Tennessee Man Plotted to Bring Guns and Explosives to the Border, FBI Says

The grievances and conspiracy theories that motivated the man’s violent plot are the same ones that brought the “God’s Amy” convoy to the southern border last week.
Texas National Guard troops stop a group of immigrants near the U.S.-Mexico border wall on the El Paso, Texas side of the border across from Ciudad Juarez, Mexico. The immigrants were then allowed to proceed for further processing by U.S. Border Patrol agents. (Photo byJohn Moore/Getty Images)

A Tennessee man, galvanized by anti-immigrant rhetoric about an “invasion,” plotted to launch an attack on migrants and federal law enforcement at the southern border using explosives and sniper rifles, according to the FBI.

Paul Faye, of Montgomery County, Tennessee, was arrested late last week on gun charges, as first reported by Seamus Hughes, a senior researcher at the University of Nebraska Omaha's National Counterterrorism Innovation, Technology, and Education Center, via his site Courtwatch. 


Faye allegedly plotted his attack at the border for at least a year, and sought to recruit others. 

In December, Faye unwittingly told undercover FBI employees that he was hoping to coordinate with militias from Kentucky, Georgia, and Tennessee, and had been in touch with a member of the North Carolina Patriot Party, which court documents describe as a militia, about traveling to the border around Jan. 20. 

“The patriots are going to rise up because we are being invaded. We are being invaded,” Faye told the undercover agent last year. He claimed that the government was “training to take on its citizens,” according to court documents, and that the Biden Administration was intentionally allowing illegal immigration into the U.S. as part of a nefarious plot. 

The grievances and conspiracy theories that drove Faye to hatch his violent plot are the exact same ones that brought the “God’s Amy” protest convoy to the southern border last weekend.

Faye’s allusion to an “invasion” at the southern border is the exact same language that Texas Gov. Greg Abbott and his political allies have used to justify their ongoing defiance of the federal government over border enforcement. Donald Trump, on the campaign trail, has also frequently characterized undocumented immigrants coming over the border as “an invasion.” 


Faye’s arrest shows how violent extremists and would-be “lone wolves” are closely unified with the broader GOP when it comes to rhetoric about the border, and demonstrates the dangers of normalizing that kind of incendiary language in mainstream environments.

Faye said that he hoped an attack at the border would “stir up the hornet’s nest,” and inspire others to join him. “What’s going to happen. What I hope happens. Is called a domino effect,” he said, according to court documents. 

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The FBI say it became aware of Faye following the March 2023 indictment of Brian Perry, a militia member from Tennessee who, with another militia member, conspired to “go to war with border patrol” and murder migrants at the border. Investigators found that Perry had had “extensive” contact with Faye in the lead-up to his arrest.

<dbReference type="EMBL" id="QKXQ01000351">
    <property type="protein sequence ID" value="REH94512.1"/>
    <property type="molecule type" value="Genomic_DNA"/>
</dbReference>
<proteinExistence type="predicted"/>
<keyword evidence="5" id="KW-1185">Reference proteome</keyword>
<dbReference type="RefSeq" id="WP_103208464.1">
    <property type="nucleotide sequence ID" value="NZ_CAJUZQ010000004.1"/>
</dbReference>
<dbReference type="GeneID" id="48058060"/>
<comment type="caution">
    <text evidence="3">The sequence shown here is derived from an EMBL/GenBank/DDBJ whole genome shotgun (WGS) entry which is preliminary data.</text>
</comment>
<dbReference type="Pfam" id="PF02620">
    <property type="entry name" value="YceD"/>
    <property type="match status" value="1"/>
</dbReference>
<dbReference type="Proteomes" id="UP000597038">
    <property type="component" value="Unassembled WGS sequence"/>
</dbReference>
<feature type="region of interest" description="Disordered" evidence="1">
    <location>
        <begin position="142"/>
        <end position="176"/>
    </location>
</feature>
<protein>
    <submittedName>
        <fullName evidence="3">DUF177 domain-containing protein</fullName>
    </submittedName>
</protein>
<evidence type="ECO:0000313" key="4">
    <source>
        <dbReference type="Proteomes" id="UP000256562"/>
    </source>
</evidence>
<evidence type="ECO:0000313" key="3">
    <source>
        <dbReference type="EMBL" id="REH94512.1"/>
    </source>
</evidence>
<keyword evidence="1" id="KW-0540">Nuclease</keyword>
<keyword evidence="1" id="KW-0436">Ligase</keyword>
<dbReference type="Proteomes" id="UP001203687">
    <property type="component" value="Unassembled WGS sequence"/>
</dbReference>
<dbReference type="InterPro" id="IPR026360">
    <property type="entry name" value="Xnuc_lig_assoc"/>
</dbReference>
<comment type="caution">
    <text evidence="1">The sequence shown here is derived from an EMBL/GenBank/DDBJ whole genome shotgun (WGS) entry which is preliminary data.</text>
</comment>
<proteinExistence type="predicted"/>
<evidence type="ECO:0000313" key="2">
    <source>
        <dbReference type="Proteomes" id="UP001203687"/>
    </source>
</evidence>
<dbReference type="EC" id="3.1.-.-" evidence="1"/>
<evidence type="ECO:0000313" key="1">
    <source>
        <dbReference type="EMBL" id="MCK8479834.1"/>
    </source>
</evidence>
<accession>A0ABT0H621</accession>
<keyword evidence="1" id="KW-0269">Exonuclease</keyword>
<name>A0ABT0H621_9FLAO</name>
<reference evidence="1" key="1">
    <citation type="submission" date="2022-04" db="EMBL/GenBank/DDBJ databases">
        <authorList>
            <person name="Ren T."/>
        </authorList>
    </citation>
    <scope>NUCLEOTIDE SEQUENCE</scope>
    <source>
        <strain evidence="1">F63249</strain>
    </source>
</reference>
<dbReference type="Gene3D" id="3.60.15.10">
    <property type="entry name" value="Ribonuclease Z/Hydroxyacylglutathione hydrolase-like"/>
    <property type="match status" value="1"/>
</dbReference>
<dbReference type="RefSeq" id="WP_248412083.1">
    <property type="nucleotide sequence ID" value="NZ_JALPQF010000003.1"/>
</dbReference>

An undercover FBI employee contacted Faye via TikTok, and once Faye felt confident his new confidant was not a fed, he began talking about his weapons training and weaponry. 

The FBI says Faye wanted to train in person with the undercover FBI employee, who he thought was joining in with his plan. He made a few remarks about needing to acquire certain tactical equipment, and implied, according to the FBI, that they’d be able to get those items from “deceased Border Patrol agents.” 

Last summer, Faye told the undercover employee that it was “time to step things up” and said he was gathering things that go “boom boom boom when you want them to” and “a few things that go bang and go fast if you know what I mean.” 

Faye said one of his roles with the group that was planning to travel to the border last month was to be a sniper. He told the undercover employee that his talent was “sending down range,” which they interpreted to mean shooting at people while on the border. “I’ll be the first one on the scene, and the last one to leave,” Faye said. “The reason why I say that is, if something, just say that we were going down like that, before you even put yourself in danger, I would be on top [of ] that roof right there, zeroing out, taking out anybody.”

He showed undercover employees his “war room,” which included a large amount of ammo, a bulletproof vest, and numerous firearms including multiple AR-15s and a Creedmoor rifle, which is popular among snipers. He’d said he was in possession of tannerite, which he said could be “easily converted into claymore mines” according to court documents, and said he knew someone in Tennessee who could make IEDs. He also said he’d planted butane tanks around his property, which he could blow up if law enforcement ever arrived. 

Faye has been charged with possession of an unregistered silencer, which was affixed to the 6.5 Creedmoor rifle. The government is seeking Faye’s detention pending the outcome of the trial.